Marshlands and Townships in Norfolk
This is a map showing seven marshland townships in Norfolk. It is titled 'Descriptio illius partis comitate Norfolcii que iacet ex parte occidentale magni Ripe de Ouse . . . marshlande septem vilata videlicet Emneth. Walsooken. Walton. Walpoole. Clenchewarton. Terrington. St Clementii . . . ' and is thought to date from 1582. This is one of the earliest larger-scale English maps drawn to a stated scale, and certainly the earliest measured map of the region. It is likely that it was commissioned by the government to distinguish rights of summer grazing on the Smeeth for the seven townships formerly owned by the Bishops of Ely and now belonging to the Queen and the Duke of Norfolk. Its decorative qualities also suggest that it was intended for display. Richard Cox, Bishop of Ely 1559-1580, had been an active reformer who had come into conflict with the Queen and also with Lord North and Sir Christopher Hatton. He resigned his See in February 1580 and died in July 1581. Elizabeth I took over the revenue of the estates which were administered from Canterbury. A new Bishop of Ely was not appointed until 1600. The map almost certainly dates from the period shortly after Cox's death, and was intended to establish the grazing-rights and fees of the estates the Queen had just acquired. Prick-marks suggest that copies were made directly from it, or that it was copied from an earlier map which has not survived. The towns of Kings Lynn and Wisbech are shown in perspective. Houses, churches and windmills are also marked. Rivers and drainage ditches are depicted in blue, drove roads and pasture commons in green, and the Ouse estuary features five ships and a whale. The illustrated whale may be in commemoration of one which was sighted near Kings Lynn in 1555. The map is orientated with east to the top and cardinal points are inset into the decorated border.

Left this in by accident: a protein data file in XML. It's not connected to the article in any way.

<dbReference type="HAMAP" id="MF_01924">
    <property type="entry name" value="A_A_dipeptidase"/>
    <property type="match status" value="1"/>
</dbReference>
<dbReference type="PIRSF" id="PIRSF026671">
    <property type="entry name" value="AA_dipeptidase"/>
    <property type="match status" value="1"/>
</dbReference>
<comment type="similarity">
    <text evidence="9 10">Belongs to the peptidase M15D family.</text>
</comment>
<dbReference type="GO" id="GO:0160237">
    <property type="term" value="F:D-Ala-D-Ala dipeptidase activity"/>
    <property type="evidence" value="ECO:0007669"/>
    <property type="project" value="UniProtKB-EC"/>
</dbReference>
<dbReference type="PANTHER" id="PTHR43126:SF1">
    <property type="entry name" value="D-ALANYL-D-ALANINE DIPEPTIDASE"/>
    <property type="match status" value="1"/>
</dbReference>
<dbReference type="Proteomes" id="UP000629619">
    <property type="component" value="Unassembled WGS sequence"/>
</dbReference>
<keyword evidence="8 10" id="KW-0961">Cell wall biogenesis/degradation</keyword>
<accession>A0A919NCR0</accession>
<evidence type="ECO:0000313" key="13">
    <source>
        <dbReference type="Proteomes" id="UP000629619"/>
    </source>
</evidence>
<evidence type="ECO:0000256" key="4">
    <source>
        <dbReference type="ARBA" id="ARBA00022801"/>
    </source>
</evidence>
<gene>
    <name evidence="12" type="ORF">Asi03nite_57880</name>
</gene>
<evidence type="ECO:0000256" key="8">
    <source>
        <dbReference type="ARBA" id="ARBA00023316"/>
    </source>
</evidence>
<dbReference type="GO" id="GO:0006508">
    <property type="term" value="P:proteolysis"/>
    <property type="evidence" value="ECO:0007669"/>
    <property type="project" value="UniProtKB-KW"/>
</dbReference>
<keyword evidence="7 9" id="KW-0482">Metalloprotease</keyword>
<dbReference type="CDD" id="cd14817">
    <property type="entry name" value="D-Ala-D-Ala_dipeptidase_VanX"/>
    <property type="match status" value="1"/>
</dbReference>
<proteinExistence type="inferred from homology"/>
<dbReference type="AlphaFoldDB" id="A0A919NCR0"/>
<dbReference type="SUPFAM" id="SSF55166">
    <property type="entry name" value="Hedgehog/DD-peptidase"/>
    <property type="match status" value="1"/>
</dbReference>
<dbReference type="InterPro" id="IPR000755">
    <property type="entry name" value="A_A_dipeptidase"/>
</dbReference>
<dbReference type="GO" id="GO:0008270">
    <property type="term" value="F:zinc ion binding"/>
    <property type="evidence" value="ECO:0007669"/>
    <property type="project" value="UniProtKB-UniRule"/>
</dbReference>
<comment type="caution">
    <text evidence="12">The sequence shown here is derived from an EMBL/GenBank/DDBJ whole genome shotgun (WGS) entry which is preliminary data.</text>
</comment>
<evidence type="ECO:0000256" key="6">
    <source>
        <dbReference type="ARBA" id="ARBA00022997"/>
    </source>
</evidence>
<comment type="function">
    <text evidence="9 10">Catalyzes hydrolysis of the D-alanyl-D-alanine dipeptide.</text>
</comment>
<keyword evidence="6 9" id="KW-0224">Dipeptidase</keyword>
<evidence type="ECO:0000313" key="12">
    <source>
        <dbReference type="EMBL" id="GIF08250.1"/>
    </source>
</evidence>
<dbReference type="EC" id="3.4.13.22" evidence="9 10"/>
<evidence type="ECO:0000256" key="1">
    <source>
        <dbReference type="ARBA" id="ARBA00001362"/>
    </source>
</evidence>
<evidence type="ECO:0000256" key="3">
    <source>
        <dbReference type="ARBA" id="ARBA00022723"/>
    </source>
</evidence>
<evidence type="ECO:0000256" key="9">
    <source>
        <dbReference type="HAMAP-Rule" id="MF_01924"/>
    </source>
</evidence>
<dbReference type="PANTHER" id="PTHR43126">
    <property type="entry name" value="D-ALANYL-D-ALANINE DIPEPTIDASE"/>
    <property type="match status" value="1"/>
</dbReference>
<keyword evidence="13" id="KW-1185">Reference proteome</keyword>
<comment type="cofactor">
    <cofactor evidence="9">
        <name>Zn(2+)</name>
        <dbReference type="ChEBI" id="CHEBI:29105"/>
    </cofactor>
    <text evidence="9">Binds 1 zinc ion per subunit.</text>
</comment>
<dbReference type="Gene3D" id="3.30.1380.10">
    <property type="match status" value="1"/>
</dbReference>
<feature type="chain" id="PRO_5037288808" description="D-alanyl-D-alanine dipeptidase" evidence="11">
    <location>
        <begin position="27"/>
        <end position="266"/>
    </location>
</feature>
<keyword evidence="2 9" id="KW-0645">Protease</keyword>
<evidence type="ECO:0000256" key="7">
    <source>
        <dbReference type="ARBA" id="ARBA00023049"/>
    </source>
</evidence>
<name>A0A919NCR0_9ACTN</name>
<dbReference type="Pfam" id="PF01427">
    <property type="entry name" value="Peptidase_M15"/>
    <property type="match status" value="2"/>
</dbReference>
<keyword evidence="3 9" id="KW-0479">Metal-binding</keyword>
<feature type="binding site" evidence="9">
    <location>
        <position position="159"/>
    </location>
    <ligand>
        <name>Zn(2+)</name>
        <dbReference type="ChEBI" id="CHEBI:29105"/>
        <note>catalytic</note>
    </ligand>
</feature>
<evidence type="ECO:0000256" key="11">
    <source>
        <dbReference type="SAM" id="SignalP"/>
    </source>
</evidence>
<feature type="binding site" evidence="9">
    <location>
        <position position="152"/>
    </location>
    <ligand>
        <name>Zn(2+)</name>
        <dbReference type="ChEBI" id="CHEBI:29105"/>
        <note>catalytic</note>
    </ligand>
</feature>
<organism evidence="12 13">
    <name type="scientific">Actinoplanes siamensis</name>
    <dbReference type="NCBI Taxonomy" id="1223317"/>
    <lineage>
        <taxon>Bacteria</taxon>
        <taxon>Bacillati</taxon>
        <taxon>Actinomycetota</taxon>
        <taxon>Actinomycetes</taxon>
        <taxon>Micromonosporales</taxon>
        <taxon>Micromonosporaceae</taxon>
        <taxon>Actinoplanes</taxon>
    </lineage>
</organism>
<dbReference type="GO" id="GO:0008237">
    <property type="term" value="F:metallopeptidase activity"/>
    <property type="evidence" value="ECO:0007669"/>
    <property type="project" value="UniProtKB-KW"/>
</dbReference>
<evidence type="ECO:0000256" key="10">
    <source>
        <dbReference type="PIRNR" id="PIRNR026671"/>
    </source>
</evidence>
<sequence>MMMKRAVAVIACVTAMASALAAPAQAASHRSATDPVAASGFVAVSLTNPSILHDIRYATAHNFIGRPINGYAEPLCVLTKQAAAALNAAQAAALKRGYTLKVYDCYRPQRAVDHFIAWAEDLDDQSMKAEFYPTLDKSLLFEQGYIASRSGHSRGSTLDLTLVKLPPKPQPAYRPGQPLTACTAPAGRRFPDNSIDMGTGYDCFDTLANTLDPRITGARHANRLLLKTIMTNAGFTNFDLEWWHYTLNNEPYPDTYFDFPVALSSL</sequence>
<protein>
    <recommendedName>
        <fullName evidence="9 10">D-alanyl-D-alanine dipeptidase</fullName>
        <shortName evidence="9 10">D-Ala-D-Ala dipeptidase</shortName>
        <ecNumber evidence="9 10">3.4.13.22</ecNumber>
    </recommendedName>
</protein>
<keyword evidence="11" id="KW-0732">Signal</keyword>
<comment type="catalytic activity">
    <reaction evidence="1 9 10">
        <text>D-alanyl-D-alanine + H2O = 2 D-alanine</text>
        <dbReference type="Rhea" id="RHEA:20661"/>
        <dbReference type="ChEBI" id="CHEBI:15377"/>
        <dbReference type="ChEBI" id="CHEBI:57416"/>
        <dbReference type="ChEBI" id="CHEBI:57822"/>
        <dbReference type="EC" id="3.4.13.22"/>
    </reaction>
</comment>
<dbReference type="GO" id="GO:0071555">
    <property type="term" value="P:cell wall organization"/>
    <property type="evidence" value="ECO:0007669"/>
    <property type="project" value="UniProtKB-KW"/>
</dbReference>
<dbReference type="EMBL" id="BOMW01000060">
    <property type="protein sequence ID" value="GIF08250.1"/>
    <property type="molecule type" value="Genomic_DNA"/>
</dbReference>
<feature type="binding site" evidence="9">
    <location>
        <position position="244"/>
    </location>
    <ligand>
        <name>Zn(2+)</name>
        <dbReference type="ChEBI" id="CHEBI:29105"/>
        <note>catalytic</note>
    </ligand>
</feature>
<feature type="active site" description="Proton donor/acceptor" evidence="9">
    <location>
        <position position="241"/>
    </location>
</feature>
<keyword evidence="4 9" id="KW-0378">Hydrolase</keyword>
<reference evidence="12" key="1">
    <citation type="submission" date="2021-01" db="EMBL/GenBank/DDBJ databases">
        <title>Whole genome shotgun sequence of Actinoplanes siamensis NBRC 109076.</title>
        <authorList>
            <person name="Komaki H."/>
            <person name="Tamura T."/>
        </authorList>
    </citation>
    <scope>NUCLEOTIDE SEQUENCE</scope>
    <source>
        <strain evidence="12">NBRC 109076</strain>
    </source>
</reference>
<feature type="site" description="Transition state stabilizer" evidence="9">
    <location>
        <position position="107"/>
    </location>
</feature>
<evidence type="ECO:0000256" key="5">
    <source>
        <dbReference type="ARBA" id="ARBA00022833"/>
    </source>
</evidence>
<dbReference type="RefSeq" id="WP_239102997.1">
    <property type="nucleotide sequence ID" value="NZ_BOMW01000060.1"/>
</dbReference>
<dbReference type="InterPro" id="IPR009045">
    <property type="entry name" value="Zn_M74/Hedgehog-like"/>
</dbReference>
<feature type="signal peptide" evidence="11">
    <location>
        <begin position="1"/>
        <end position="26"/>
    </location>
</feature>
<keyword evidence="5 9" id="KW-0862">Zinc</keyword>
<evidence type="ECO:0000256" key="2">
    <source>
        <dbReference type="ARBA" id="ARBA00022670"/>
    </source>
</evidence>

1 : 31680 This plan covers part of East Anglia, with the town of Wisbech depicted at lower left. The Great Ouse estuary, depicted near top right, served as a way into the Port of Wisbech until it became so silted up that the river was diverted into the sea at Kings Lynn. Drains across fens and marshland are highlighted in blue. These date from the 17th century, when James I appointed Dutch engineer Cornelius Vermuyden to direct the drainage of the fens wetlands. Many local people opposed the scheme as the plan involved commonland on which they grazed cattle. As a result of Vermuyden's work, the Fens changed radically in appearance, from an area of flooded marshes to one of extensively farmed agricultural land. Yeakell, Thomas Jr.
1 : 31680 This drawing covers the Bedford Level and part of the East Anglian fens, with the town of Wisbech shown at top left. Drains across fens and marshland are highlighted in blue. These date from the 17th century, when James I appointed the Dutch engineer, Cornelius Vermuyden to direct drainage of the wetlands. Many local people opposed the scheme because the land involved was commonland on which they grazed cattle. As a result of Vermuyden's work, the fens became a very different landscape, transformed from one of flooded marshes to extensively farmed agricultural land. Yeakell, Thomas Jr.
1 : 31680 This drawing covers part of the Cambridgeshire fenland, an area characterised by straight, water-filled dykes dividing arable land. The New Bedford River is shown running down the middle of the sheet, almost parallel to the original Old Bedford River, taking the waters of the Great Ouse to Denver Sluice, at top right of the plan. In the 17th century, the Dutch engineer, Cornelius Vermuyden was appointed by James I to direct the drainage of the wetlands. As a result of Vermuyden's work, the fens took on a very different appearance, changing from an area of flooded marshes to one of extensively farmed agricultural land. Yeakell, Thomas Jr.Draughtsman